Tuesday, May 18, 2010

Code So Bad, It's ...Secure?

This past weekend a friend called me up and said he was doing a security assessment of a web site that was put together by a 3rd party he had no faith in - and wanted to know if I was interested in spending some time channeling my evil (long story...read Twitter more if you don't get it) into this site's lack-luster security.

Not being one to turn down a good site-bashing I accepted and took out some of the tools that had been rusting in the back of the shed for a while, sharpened some utensils, and updated some software to modern versions ...and got ready.  I figured we'd drink some beers, have a little fun, ravage a database or two and call it an afternoon.  Little did I know what we were in for.

Todd showed up about 2'ish in the afternoon, and we quickly went to work.  Beers in hand we did some recon on the site, and without even needing more than 10 minutes we found several injection points, where the database was being directly exposed.

Here's where things get ...interesting.

Let me first say that we employed the flow-based methodology I've been talking about lately (video on my HP blog here) and quickly noticed that the site was all kinds of broken.  It became obvious when Todd pasted me one of the URLs he was working on via AIM that there was no regard for flow in the application.  One could go directly to a page deep within one of the registration flows without start to submit it without any of the hidden variables carried through ...that was indicative of what would soon prove to be a tragic, steaming pile of web code.

Another thing I quickly noticed is that I could change the POST requests to the server to GET requests, at will, and the server would process them as long as I included the appropriate parameters.  I could simply chain the POST parameters into the request like so:
POST /blah/verifyEmail.asp  --> GET /blah/verifyEmail.asp?param1=foo&param2=bar
which bugged me because once I started messing with this I realized I could cause the server to start doing some really weird stuff like stop responding!


One thing we quickly noticed was that while the site was hillariously SQL injectable (nearly every database call didn't properly sanitize), there were some frustrating things that made this code difficult to totally invade.

Even though the developer apparently cared nothing for sanitizing database query input parameters (one could insert the ' character into nearly every parameter value without fail.  This produced strangely familiar SQL errors such as this one ...
Microsoft OLE DB Provider for SQL Server error '80040e14'

Incorrect syntax near 'xxx'.
/IncludeDir/includeDir1/includeData.asp, line 44.
Naturally we focused on this for a minute ...but what was interesting was that the xxx was a 3-digit number that was nowhere in the http request.  This was concluded to be a "default" for the site, and we moved on to try and modify that in addition to the obvious SQL injection.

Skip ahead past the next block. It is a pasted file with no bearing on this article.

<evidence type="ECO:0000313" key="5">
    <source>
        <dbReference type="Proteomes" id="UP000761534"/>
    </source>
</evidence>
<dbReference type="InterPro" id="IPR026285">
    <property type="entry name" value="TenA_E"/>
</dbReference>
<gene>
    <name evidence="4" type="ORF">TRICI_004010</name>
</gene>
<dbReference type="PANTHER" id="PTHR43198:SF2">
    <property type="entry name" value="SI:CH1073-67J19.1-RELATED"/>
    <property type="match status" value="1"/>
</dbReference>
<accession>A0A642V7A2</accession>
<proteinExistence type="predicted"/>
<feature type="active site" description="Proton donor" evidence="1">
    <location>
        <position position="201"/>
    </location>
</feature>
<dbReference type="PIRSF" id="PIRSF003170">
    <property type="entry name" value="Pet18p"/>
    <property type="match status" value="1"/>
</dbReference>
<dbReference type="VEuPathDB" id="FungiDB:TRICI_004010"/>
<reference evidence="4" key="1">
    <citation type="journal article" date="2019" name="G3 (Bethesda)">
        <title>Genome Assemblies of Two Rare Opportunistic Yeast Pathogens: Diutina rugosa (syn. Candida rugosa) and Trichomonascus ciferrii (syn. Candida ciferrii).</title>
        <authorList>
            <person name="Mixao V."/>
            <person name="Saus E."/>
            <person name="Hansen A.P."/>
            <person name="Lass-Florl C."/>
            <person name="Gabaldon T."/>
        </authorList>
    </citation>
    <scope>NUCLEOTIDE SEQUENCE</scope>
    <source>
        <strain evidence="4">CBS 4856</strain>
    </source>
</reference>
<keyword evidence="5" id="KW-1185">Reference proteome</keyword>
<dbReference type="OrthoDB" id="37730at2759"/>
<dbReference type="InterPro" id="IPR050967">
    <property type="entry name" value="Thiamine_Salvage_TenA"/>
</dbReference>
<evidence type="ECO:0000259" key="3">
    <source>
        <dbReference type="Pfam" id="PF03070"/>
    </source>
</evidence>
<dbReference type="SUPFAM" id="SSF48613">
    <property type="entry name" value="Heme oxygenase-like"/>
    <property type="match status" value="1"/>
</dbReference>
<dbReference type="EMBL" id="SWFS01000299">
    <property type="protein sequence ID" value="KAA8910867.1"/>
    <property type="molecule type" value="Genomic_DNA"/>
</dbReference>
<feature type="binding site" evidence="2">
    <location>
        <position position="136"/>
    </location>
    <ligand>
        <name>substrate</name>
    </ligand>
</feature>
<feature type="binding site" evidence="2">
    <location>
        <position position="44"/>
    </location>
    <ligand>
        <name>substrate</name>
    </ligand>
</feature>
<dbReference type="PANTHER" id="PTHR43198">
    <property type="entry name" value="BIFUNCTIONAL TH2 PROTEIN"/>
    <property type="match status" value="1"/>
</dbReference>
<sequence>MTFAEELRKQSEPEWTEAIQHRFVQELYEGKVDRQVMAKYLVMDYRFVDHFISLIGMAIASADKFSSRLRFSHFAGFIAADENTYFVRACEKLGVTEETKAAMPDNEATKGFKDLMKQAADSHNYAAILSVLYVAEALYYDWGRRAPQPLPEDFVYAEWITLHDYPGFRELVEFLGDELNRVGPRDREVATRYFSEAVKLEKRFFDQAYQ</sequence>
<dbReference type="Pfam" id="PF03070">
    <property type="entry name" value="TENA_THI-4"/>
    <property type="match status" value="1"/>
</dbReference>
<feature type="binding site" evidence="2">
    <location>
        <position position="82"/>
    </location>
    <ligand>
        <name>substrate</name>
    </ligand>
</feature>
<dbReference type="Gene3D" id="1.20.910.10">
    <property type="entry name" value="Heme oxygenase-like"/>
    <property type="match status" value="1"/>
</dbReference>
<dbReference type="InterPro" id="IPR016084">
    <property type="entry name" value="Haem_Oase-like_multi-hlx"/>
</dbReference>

Submitting this POST to the SQL server, yielded more 'near' SQL errors, so nothing particularly interesting:
username=Grover%40SesameStreet.org'&type=&groupId=&mode=&action=submitRequest
although ... adding this showed us that the developer had at least used the SQL trim() function to remove white-space:
username=Grover%40SesameStreet.org'select @@version--&type=&groupId=&mode=&action=submitRequest
thus producing this:
Incorrect syntax near 'select@@version'.
After playing with different character combinations, encoding types and tricks we had the following information on the site and its developer ...
  1. many characters were being trim() 'd including the % + and white-space
  2. the developer was surely inserting data dynamically into queries
  3. stored procedures were being used (we found an error identifying "sproc_InsertData")
  4. parameters were not typed
  5. there were at least 2 stored procedures being used here (why?!) which would break attack strings in strange ways across different queries(??)
So after all that, and about 10 hours of hacking away, calling people who were SQLi ninjas much smarter than us ...we had nothing.  Clearly the code was bad, and we were able to poke at the database.  Unfortunately, due to some of the developer's antics, we (nor anyone we reached out to) could figure out a meaningful way to get a complete [injected] query through to extract data.

The best I can figure is this ...the developer tried to create complex, robust code but instead ended up writing a steaming, twisted pile of crap which was so bad it was almost reasonably secure.

This is the worst kind of failure because it fosters that smug feeling of "I stumped the hackers"... remember, we are limited by time & resources...the bad guys ARE NOT.  They WILL get you.

3 comments:

Jed Mitten said...

If ' ' (0x20) and '%' (0x25) were being stripped, did you try to HEX() to see how that played out? HEX can be used to bypass some filters if the queries are accepting raw user input.

alex said...

Reminds me of when one of the us armed forces got so tired of nt 4 hacks back in the 90's they switched to MacOS 8 or 9 - the ip stack and associated networking was so messed up, it was actually much, much harder to hac, making the old Mac OS made an ideal web server.

Email Security Service said...

Really Good Story. Enjoyed lot!!!

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